self.data.append(v)
def pop(self):
result = random.choice(self.data)
self.data.remove(result)
return result
def __len__(self):
return len(self.data)
"""
Poor man's graph generator.
Requires networkx.
Don't make the edge_count too high compared with the vertex count,
otherwise it will run for a long time or forever.
"""
def nx_generate_random_dag(vertex_count,edge_count):
import networkx as nx
V = range(1,vertex_count+1)
random.shuffle(V)
G = nx.DiGraph()
G.add_nodes_from(V)
while nx.number_of_edges(G) < edge_count:
u = random.choice(V)
v = random.choice(V)
if u == v:
continue
for tries in range(2):
G.add_edge(u,v)
if not nx.is_directed_acyclic_graph(G):
G.remove_edge(u,v)
u,v = v,u
V = G.nodes()
E = G.edges()
assert len(E) == edge_count
assert len(V) == vertex_count
return V,E
def main():
graphs = []
V = [1,2,3,4,5]
E = [(1,2),(1,5),(1,4),(2,4),(2,5),(3,4),(3,5)]
graphs.append((V,E))
"""
Uncomment this section if you have networkx.
This will generate 3 random graphs.
"""
"""
for i in range(3):
G = nx_generate_random_dag(30,120)
V,E = G
print 'random E:',E
graphs.append(G)
"""
#This graph was generated using nx_generate_random_dag() from above
V = range(1,31)
E = [(1, 10), (1, 11), (1, 14), (1, 17), (1, 18), (1, 21), (1, 23),
(1, 30), (2, 4), (2, 12), (2, 15), (2, 17), (2, 18), (2, 19),
(2, 25), (3, 22), (4, 5), (4, 8), (4, 22), (4, 23), (4, 26),
(5, 27), (5, 23), (6, 24), (6, 28), (6, 27), (6, 20), (6, 29),
(7, 3), (7, 19), (7, 13), (8, 24), (8, 10), (8, 3), (8, 12),
(9, 4), (9, 8), (9, 10), (9, 14), (9, 19), (9, 27), (9, 28),
(9, 29), (10, 18), (10, 5), (10, 23), (11, 27), (11, 5),
(12, 10), (13, 9), (13, 26), (13, 3), (13, 12), (13, 6), (14, 24),
(14, 28), (14, 18), (14, 20), (15, 3), (15, 12), (15, 17), (15, 19),
(15, 25), (15, 27), (16, 4), (16, 5), (16, 8), (16, 18), (16, 20), (16, 23),
(16, 26), (16, 28), (17, 4), (17, 5), (17, 8), (17, 12), (17, 22), (17, 28),
(18, 11), (18, 3), (19, 10), (19, 18), (19, 5), (19, 22), (20, 5), (20, 29),
(21, 25), (21, 12), (21, 30), (21, 17), (22, 11), (24, 3), (24, 10),
(24, 11), (24, 28), (25, 10), (25, 17), (25, 23), (25, 27), (26, 3),
(26, 18), (26, 19), (28, 26), (28, 11), (28, 23), (29, 2), (29, 4),
(29, 11), (29, 15), (29, 17), (29, 22), (29, 23), (30, 3), (30, 7),
(30, 17), (30, 20), (30, 25), (30, 26), (30, 28), (30, 29)]
graphs.append((V,E))
#add other graphs here for testing
for G in graphs:
V,E = G
#sets in python are unordered but in practice their hashes usually order integers.
top_set = topsort(V,E,set)
top_stack = topsort(V,E,stack_collection)
top_queue = topsort(V,E,queue_collection)
random_results = []
for i in range(0,10):
random_results.append(topsort(V,E,random_orderd_collection))
print
print 'V: ', V
print 'E: ', E
print 'top_set ({0}): {1}'.format(is_topsorted(V,E,top_set),top_set)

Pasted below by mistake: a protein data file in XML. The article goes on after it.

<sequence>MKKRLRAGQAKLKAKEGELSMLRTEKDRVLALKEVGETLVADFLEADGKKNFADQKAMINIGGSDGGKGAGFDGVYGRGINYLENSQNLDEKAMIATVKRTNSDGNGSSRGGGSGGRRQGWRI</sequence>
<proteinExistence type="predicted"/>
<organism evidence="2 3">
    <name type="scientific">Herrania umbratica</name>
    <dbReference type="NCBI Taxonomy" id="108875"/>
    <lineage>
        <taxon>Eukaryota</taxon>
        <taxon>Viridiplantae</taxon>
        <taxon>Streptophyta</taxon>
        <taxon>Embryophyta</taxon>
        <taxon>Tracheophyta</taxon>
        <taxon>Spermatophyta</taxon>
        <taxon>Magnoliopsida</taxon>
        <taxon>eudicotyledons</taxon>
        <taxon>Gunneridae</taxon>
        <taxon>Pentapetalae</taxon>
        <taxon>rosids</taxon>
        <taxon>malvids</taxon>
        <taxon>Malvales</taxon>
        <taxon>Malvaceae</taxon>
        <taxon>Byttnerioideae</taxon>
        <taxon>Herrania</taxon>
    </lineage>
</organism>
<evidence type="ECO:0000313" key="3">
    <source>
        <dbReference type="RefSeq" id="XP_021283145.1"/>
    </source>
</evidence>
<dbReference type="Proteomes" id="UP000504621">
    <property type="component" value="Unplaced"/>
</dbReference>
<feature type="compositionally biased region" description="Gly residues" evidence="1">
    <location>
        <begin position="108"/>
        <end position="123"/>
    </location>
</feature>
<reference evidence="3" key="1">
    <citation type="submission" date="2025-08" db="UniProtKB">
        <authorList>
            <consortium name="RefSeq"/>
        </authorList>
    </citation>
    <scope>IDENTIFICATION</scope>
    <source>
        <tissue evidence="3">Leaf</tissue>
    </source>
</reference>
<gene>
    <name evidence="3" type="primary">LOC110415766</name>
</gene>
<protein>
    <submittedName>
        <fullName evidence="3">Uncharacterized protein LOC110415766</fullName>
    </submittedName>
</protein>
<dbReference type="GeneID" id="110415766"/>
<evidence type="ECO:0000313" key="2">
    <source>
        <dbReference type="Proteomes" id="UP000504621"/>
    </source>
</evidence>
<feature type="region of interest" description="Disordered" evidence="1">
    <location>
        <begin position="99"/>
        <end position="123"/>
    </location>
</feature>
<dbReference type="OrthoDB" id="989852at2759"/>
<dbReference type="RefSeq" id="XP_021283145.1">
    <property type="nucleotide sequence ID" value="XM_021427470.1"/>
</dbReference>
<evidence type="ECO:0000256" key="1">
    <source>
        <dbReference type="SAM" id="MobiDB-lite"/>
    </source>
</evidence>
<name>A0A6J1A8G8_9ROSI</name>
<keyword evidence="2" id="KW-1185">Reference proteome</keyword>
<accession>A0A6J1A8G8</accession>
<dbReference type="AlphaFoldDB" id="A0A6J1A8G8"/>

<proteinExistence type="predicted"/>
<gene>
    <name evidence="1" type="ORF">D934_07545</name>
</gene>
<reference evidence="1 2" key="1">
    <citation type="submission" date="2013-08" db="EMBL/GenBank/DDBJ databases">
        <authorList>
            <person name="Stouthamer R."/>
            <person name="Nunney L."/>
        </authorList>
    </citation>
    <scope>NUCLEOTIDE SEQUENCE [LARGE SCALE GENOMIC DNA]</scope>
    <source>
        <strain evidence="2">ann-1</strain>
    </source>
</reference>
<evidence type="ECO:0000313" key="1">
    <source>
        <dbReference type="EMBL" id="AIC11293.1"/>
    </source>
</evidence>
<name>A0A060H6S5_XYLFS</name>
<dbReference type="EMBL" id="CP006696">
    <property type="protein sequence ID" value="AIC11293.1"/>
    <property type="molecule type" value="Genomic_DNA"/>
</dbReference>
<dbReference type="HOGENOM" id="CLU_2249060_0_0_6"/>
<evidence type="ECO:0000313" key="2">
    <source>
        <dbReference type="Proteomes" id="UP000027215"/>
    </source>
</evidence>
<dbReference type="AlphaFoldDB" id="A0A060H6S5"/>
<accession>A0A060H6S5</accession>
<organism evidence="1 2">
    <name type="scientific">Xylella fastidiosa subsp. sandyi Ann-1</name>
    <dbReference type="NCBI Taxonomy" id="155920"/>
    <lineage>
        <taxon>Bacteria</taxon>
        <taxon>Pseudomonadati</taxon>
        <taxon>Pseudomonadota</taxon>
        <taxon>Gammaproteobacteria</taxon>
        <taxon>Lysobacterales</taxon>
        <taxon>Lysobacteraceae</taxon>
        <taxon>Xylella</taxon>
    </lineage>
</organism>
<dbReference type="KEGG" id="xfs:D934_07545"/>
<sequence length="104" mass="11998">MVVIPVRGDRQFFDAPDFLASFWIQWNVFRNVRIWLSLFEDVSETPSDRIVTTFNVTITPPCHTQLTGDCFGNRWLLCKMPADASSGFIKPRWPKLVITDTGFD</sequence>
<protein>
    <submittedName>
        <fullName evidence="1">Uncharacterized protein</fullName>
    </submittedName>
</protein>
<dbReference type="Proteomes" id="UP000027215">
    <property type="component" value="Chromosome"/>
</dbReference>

print 'top_stack ({0}): {1}'.format(is_topsorted(V,E,top_stack),top_stack)
print 'top_queue ({0}): {1}'.format(is_topsorted(V,E,top_queue),top_queue)
for random_result in random_results:
print 'random_result ({0}): {1}'.format(is_topsorted(V,E,random_result),random_result)
assert is_topsorted(V,E,random_result)
assert is_topsorted(V,E,top_set)
assert is_topsorted(V,E,top_stack)
assert is_topsorted(V,E,top_queue)
main()

1There is a description given about using performing topological sort using a queue . The concept of using indegree and outdegree is similar to the concept of going through one layer after another in BFS(Breadth first search) . BTW : I think you meant BFS instead of DFS above . faculty.simpson.edu/lydia.sinapova/www/cmsc250/LN250_Weiss/…– motiurCommented Sep 12, 2012 at 14:59

Section 4. Improved algorithm is the exact same algorithm described by Kahn.
Store all vertices with indegree 0 in a queue
<< the ordering to this structure doesn't matter.array or another queue
<< this ordering does matter, but this is simply the result of the sort, so I am sure this is not the queue that you meant. Commented Sep 12, 2012 at 15:05 
1Yes , I am concentrating on the fact that vertices having the same indegree goes first , then their child goes (similar in a BFS , the children can be considered as second level , the parent as the first level); then the parents are knocked out ; similar to a FIFO concept used in BFS . Doesn't it sound similar to the algorithm of BFS?– motiurCommented Sep 12, 2012 at 15:14

There is similarity between them; BFS and this algorithm traverse the graph "level" by "level". However, BFS cares about the order within the level. Topological sort does not. As a side note: I think BFS might not work too well on an actual DAG since there can be multiple "roots". Good question btw, it makes for good clarification. Commented Sep 12, 2012 at 15:24

"BFS cares about the order within the level. Topological sort does not" ; can you give a good citation for this fact . And also , I think , I agree that there is a concern about a topological sorting having multiple roots ; where as BFS generally have a single root .– motiurCommented Sep 12, 2012 at 15:33
<Data Structures and Algorithm Analysis in Java 3rd>
chp 11.3 described this very clearly.